Back Behind the Redwood Curtain (July 30 2016)

After a furious Fruit Season at the ranch, we are heading back up the coast to Arcata. We don’t know where we will spend the night but it’s unlikely we will get all the way up there today.

A wildfire’s been blazing near Big Sur and we start to smell smoke as we approach the Salinas Valley. It thickens near King City and by Gilroy it is dense (and fighting with Big Time Garlic Smells – is the Garlic Festival going on right now?) and remains until we get through San Jose. We’re on Highway 280 now.

I always look forward to the statue of Padre Junipero Serra pointing the way, next to the highway near Palo Alto. It’s a terrible rendition and looks as much like Yoda as it does Father Serra.

“Did we pass Yoda yet?”

“No, I think it’s coming up.”

“Was it before or after Yoda House?” That’s the name I’ve given to the strange bubbly stucco house with rounded roofs and organic form. It’s actually more popularly known as the “Flintstone House.”

Yoda House comes first, a beacon of bright orange on the hill. And then, Father Junipero Yoda appears, in his dune-colored glory, his index finger pointing accusingly.

We make “pull my finger” jokes about it each time we pass by. Immature us, we never tire of it.

We should have known better than to be traveling on a weekend because as we enter San Francisco, we find ourselves in the worse congestion ever.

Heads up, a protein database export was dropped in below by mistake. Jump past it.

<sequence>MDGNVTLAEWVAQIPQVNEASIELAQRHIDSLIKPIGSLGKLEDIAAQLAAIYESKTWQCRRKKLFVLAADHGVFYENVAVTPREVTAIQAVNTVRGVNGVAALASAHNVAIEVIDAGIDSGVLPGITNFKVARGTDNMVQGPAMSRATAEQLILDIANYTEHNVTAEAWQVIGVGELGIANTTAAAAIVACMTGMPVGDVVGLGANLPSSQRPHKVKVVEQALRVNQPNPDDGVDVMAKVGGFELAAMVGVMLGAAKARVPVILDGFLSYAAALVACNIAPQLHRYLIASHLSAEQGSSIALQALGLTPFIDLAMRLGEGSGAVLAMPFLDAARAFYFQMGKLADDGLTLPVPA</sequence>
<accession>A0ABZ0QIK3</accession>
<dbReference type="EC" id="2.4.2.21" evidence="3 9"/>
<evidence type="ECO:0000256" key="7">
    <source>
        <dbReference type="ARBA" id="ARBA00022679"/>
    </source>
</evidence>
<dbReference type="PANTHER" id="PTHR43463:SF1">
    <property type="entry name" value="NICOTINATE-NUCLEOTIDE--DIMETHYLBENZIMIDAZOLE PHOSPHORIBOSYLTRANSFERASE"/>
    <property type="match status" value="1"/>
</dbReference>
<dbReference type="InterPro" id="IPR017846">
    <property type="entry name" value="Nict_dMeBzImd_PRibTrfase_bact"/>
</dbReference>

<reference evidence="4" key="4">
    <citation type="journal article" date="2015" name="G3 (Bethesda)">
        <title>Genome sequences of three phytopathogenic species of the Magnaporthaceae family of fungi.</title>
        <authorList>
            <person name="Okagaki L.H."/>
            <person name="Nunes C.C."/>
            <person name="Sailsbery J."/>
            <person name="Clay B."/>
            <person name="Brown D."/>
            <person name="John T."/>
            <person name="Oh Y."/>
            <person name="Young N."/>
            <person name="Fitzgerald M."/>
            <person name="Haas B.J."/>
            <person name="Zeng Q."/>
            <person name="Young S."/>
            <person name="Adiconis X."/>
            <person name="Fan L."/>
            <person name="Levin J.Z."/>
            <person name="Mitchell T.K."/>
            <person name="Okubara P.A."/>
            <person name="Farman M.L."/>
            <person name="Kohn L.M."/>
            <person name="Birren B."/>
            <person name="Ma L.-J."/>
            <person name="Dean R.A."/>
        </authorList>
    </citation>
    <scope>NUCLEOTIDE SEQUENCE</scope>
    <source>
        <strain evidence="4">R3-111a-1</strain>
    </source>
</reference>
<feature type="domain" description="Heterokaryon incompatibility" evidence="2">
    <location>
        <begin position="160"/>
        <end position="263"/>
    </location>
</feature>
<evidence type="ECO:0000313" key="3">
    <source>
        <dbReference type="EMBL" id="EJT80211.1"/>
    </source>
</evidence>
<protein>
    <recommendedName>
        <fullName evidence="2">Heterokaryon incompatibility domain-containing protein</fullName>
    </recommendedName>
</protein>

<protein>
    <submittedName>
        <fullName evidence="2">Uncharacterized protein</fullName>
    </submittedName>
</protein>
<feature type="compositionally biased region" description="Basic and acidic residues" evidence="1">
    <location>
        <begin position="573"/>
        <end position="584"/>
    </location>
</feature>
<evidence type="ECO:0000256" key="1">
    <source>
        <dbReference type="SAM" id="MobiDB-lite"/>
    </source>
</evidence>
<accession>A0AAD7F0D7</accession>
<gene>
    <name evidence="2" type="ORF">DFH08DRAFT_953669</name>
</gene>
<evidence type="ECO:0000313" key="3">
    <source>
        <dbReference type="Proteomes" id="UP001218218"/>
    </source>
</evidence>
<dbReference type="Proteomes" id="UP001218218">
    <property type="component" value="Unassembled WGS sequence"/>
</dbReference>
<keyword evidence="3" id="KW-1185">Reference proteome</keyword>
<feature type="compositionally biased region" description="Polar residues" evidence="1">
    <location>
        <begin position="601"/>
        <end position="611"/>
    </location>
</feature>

“My god, it’s taking us 2 hours to get from the south end of San Francisco to the other side of the Golden Gate Bridge!”

“And look at all those people on the bridge!”

It wasn’t even a very nice day.

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Photo from a better (and less congested) day. Suicide Prevention Hotlines abound here.

“Did it just take us an hour to cross the bay?”

The heatwave has not abated and gets hotter and hotter as we go up into Mendocino. Hopland is so sizzling, we just have to stop for a beer.

“Let’s get dinner at Taqueria Maria in Willits!”

Taqueria Maria is a simple Mexican diner with terrific food, as well as groceries and sundries. We found this place last year and it has become our favorite spot for chow. The tacos were as tasty as ever and the tostada with ceviche was still huge and yummmm.

Hunger sated, we power on, cruising through Standish Hickey to see if there are any campsites open (no) and keep going …all the way to Garberville. It’s getting dark.

“I don’t want to drive in the dark,” says Big Dog. “Not through the best part of 101.”

Just outside of town is a quarry. It’s gated and locked and probably won’t be open until Monday so we just park in front of their gate for the night.

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Author: ontheroadwithsprockets

I've been traveling since I was born -- the first big trip was before I was two, across the Pacific, from my native Japan to Los Angeles on a cargo ship. There have been many journeys since then, through many continents and cultures.

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